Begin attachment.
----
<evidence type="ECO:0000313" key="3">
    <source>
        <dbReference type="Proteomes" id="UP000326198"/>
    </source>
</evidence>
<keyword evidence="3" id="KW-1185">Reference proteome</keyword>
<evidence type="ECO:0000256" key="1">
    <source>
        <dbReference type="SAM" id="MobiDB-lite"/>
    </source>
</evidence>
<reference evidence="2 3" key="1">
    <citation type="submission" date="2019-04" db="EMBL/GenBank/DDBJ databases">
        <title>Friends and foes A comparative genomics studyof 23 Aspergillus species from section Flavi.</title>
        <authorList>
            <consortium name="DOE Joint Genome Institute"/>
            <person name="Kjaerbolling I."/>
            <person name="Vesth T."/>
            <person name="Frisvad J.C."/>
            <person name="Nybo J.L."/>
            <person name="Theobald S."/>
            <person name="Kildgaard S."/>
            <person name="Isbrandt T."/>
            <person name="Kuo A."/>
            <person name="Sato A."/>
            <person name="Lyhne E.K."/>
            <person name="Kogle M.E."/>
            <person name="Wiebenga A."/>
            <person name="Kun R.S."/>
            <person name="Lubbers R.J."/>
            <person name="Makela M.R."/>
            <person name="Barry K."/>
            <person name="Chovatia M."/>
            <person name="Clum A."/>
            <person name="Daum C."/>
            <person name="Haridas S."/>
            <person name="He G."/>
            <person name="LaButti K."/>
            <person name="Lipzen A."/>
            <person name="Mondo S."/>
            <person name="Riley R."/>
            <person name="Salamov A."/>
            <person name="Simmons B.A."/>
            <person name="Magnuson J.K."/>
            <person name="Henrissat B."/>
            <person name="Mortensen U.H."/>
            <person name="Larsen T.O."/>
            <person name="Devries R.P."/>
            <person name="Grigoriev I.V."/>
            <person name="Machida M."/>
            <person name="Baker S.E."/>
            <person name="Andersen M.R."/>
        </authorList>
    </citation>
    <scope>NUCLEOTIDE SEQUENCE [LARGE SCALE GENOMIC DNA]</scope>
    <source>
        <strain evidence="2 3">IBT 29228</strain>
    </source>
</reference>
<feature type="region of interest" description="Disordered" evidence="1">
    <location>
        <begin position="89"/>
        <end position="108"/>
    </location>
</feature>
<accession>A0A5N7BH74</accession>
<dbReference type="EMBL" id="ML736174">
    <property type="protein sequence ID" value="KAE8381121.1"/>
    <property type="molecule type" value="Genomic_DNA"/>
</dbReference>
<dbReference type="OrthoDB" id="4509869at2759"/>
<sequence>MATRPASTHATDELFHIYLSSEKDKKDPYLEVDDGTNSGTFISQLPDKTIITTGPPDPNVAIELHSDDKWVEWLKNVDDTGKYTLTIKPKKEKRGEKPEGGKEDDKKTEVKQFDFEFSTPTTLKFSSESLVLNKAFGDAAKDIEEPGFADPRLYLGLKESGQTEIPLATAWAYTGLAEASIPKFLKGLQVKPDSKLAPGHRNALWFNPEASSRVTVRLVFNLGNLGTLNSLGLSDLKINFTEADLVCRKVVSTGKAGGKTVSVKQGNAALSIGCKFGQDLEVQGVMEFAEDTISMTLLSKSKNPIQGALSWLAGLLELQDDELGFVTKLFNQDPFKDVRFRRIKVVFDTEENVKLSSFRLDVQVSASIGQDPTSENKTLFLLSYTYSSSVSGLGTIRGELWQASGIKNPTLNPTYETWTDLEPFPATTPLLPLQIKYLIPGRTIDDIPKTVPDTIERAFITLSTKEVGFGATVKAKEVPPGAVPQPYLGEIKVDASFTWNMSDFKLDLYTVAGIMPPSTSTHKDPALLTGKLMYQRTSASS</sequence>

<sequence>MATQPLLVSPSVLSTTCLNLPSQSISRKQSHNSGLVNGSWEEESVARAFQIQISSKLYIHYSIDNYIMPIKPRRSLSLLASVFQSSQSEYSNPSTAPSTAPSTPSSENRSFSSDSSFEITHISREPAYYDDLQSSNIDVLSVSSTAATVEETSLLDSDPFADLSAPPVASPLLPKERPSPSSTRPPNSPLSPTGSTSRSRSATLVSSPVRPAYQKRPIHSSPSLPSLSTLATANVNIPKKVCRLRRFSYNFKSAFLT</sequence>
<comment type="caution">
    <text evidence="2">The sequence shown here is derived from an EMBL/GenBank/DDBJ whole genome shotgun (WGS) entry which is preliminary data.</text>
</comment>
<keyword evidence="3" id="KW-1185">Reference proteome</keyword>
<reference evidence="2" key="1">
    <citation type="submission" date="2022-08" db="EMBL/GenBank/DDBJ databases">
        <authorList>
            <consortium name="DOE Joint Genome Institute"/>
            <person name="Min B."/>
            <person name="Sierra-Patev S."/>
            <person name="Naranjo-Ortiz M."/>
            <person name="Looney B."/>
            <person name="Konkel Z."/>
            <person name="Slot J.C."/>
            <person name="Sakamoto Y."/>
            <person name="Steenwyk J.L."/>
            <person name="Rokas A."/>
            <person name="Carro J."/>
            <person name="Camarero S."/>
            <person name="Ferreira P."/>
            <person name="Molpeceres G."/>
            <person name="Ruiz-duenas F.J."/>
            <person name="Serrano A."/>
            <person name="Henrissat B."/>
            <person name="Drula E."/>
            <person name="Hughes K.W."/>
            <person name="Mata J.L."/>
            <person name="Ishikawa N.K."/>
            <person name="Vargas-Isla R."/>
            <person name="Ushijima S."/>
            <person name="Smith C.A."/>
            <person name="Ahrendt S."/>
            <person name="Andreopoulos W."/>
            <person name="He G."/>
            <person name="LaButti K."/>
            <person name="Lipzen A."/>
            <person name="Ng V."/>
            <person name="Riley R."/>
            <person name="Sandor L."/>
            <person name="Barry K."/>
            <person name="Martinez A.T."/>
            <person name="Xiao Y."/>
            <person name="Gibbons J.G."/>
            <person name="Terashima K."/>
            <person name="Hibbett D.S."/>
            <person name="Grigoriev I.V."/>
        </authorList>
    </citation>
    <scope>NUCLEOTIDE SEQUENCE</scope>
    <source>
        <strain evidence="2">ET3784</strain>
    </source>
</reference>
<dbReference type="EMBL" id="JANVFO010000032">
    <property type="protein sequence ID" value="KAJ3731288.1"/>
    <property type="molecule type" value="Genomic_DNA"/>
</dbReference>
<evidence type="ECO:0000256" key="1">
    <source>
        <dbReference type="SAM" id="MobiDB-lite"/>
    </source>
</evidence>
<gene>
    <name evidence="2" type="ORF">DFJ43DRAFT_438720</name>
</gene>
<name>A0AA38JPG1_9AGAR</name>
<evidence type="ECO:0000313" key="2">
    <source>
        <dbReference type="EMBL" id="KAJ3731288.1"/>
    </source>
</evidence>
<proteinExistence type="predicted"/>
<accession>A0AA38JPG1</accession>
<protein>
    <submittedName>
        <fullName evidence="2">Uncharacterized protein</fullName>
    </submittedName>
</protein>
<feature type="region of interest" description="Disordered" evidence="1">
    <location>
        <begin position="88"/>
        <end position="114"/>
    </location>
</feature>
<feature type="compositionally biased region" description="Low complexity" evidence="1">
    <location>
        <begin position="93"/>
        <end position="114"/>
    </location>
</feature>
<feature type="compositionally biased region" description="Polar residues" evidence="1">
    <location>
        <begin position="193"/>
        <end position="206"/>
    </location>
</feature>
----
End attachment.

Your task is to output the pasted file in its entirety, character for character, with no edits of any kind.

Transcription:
<evidence type="ECO:0000313" key="3">
    <source>
        <dbReference type="Proteomes" id="UP000326198"/>
    </source>
</evidence>
<keyword evidence="3" id="KW-1185">Reference proteome</keyword>
<evidence type="ECO:0000256" key="1">
    <source>
        <dbReference type="SAM" id="MobiDB-lite"/>
    </source>
</evidence>
<reference evidence="2 3" key="1">
    <citation type="submission" date="2019-04" db="EMBL/GenBank/DDBJ databases">
        <title>Friends and foes A comparative genomics studyof 23 Aspergillus species from section Flavi.</title>
        <authorList>
            <consortium name="DOE Joint Genome Institute"/>
            <person name="Kjaerbolling I."/>
            <person name="Vesth T."/>
            <person name="Frisvad J.C."/>
            <person name="Nybo J.L."/>
            <person name="Theobald S."/>
            <person name="Kildgaard S."/>
            <person name="Isbrandt T."/>
            <person name="Kuo A."/>
            <person name="Sato A."/>
            <person name="Lyhne E.K."/>
            <person name="Kogle M.E."/>
            <person name="Wiebenga A."/>
            <person name="Kun R.S."/>
            <person name="Lubbers R.J."/>
            <person name="Makela M.R."/>
            <person name="Barry K."/>
            <person name="Chovatia M."/>
            <person name="Clum A."/>
            <person name="Daum C."/>
            <person name="Haridas S."/>
            <person name="He G."/>
            <person name="LaButti K."/>
            <person name="Lipzen A."/>
            <person name="Mondo S."/>
            <person name="Riley R."/>
            <person name="Salamov A."/>
            <person name="Simmons B.A."/>
            <person name="Magnuson J.K."/>
            <person name="Henrissat B."/>
            <person name="Mortensen U.H."/>
            <person name="Larsen T.O."/>
            <person name="Devries R.P."/>
            <person name="Grigoriev I.V."/>
            <person name="Machida M."/>
            <person name="Baker S.E."/>
            <person name="Andersen M.R."/>
        </authorList>
    </citation>
    <scope>NUCLEOTIDE SEQUENCE [LARGE SCALE GENOMIC DNA]</scope>
    <source>
        <strain evidence="2 3">IBT 29228</strain>
    </source>
</reference>
<feature type="region of interest" description="Disordered" evidence="1">
    <location>
        <begin position="89"/>
        <end position="108"/>
    </location>
</feature>
<accession>A0A5N7BH74</accession>
<dbReference type="EMBL" id="ML736174">
    <property type="protein sequence ID" value="KAE8381121.1"/>
    <property type="molecule type" value="Genomic_DNA"/>
</dbReference>
<dbReference type="OrthoDB" id="4509869at2759"/>
<sequence>MATRPASTHATDELFHIYLSSEKDKKDPYLEVDDGTNSGTFISQLPDKTIITTGPPDPNVAIELHSDDKWVEWLKNVDDTGKYTLTIKPKKEKRGEKPEGGKEDDKKTEVKQFDFEFSTPTTLKFSSESLVLNKAFGDAAKDIEEPGFADPRLYLGLKESGQTEIPLATAWAYTGLAEASIPKFLKGLQVKPDSKLAPGHRNALWFNPEASSRVTVRLVFNLGNLGTLNSLGLSDLKINFTEADLVCRKVVSTGKAGGKTVSVKQGNAALSIGCKFGQDLEVQGVMEFAEDTISMTLLSKSKNPIQGALSWLAGLLELQDDELGFVTKLFNQDPFKDVRFRRIKVVFDTEENVKLSSFRLDVQVSASIGQDPTSENKTLFLLSYTYSSSVSGLGTIRGELWQASGIKNPTLNPTYETWTDLEPFPATTPLLPLQIKYLIPGRTIDDIPKTVPDTIERAFITLSTKEVGFGATVKAKEVPPGAVPQPYLGEIKVDASFTWNMSDFKLDLYTVAGIMPPSTSTHKDPALLTGKLMYQRTSASS</sequence>

<sequence>MATQPLLVSPSVLSTTCLNLPSQSISRKQSHNSGLVNGSWEEESVARAFQIQISSKLYIHYSIDNYIMPIKPRRSLSLLASVFQSSQSEYSNPSTAPSTAPSTPSSENRSFSSDSSFEITHISREPAYYDDLQSSNIDVLSVSSTAATVEETSLLDSDPFADLSAPPVASPLLPKERPSPSSTRPPNSPLSPTGSTSRSRSATLVSSPVRPAYQKRPIHSSPSLPSLSTLATANVNIPKKVCRLRRFSYNFKSAFLT</sequence>
<comment type="caution">
    <text evidence="2">The sequence shown here is derived from an EMBL/GenBank/DDBJ whole genome shotgun (WGS) entry which is preliminary data.</text>
</comment>
<keyword evidence="3" id="KW-1185">Reference proteome</keyword>
<reference evidence="2" key="1">
    <citation type="submission" date="2022-08" db="EMBL/GenBank/DDBJ databases">
        <authorList>
            <consortium name="DOE Joint Genome Institute"/>
            <person name="Min B."/>
            <person name="Sierra-Patev S."/>
            <person name="Naranjo-Ortiz M."/>
            <person name="Looney B."/>
            <person name="Konkel Z."/>
            <person name="Slot J.C."/>
            <person name="Sakamoto Y."/>
            <person name="Steenwyk J.L."/>
            <person name="Rokas A."/>
            <person name="Carro J."/>
            <person name="Camarero S."/>
            <person name="Ferreira P."/>
            <person name="Molpeceres G."/>
            <person name="Ruiz-duenas F.J."/>
            <person name="Serrano A."/>
            <person name="Henrissat B."/>
            <person name="Drula E."/>
            <person name="Hughes K.W."/>
            <person name="Mata J.L."/>
            <person name="Ishikawa N.K."/>
            <person name="Vargas-Isla R."/>
            <person name="Ushijima S."/>
            <person name="Smith C.A."/>
            <person name="Ahrendt S."/>
            <person name="Andreopoulos W."/>
            <person name="He G."/>
            <person name="LaButti K."/>
            <person name="Lipzen A."/>
            <person name="Ng V."/>
            <person name="Riley R."/>
            <person name="Sandor L."/>
            <person name="Barry K."/>
            <person name="Martinez A.T."/>
            <person name="Xiao Y."/>
            <person name="Gibbons J.G."/>
            <person name="Terashima K."/>
            <person name="Hibbett D.S."/>
            <person name="Grigoriev I.V."/>
        </authorList>
    </citation>
    <scope>NUCLEOTIDE SEQUENCE</scope>
    <source>
        <strain evidence="2">ET3784</strain>
    </source>
</reference>
<dbReference type="EMBL" id="JANVFO010000032">
    <property type="protein sequence ID" value="KAJ3731288.1"/>
    <property type="molecule type" value="Genomic_DNA"/>
</dbReference>
<evidence type="ECO:0000256" key="1">
    <source>
        <dbReference type="SAM" id="MobiDB-lite"/>
    </source>
</evidence>
<gene>
    <name evidence="2" type="ORF">DFJ43DRAFT_438720</name>
</gene>
<name>A0AA38JPG1_9AGAR</name>
<evidence type="ECO:0000313" key="2">
    <source>
        <dbReference type="EMBL" id="KAJ3731288.1"/>
    </source>
</evidence>
<proteinExistence type="predicted"/>
<accession>A0AA38JPG1</accession>
<protein>
    <submittedName>
        <fullName evidence="2">Uncharacterized protein</fullName>
    </submittedName>
</protein>
<feature type="region of interest" description="Disordered" evidence="1">
    <location>
        <begin position="88"/>
        <end position="114"/>
    </location>
</feature>
<feature type="compositionally biased region" description="Low complexity" evidence="1">
    <location>
        <begin position="93"/>
        <end position="114"/>
    </location>
</feature>
<feature type="compositionally biased region" description="Polar residues" evidence="1">
    <location>
        <begin position="193"/>
        <end position="206"/>
    </location>
</feature>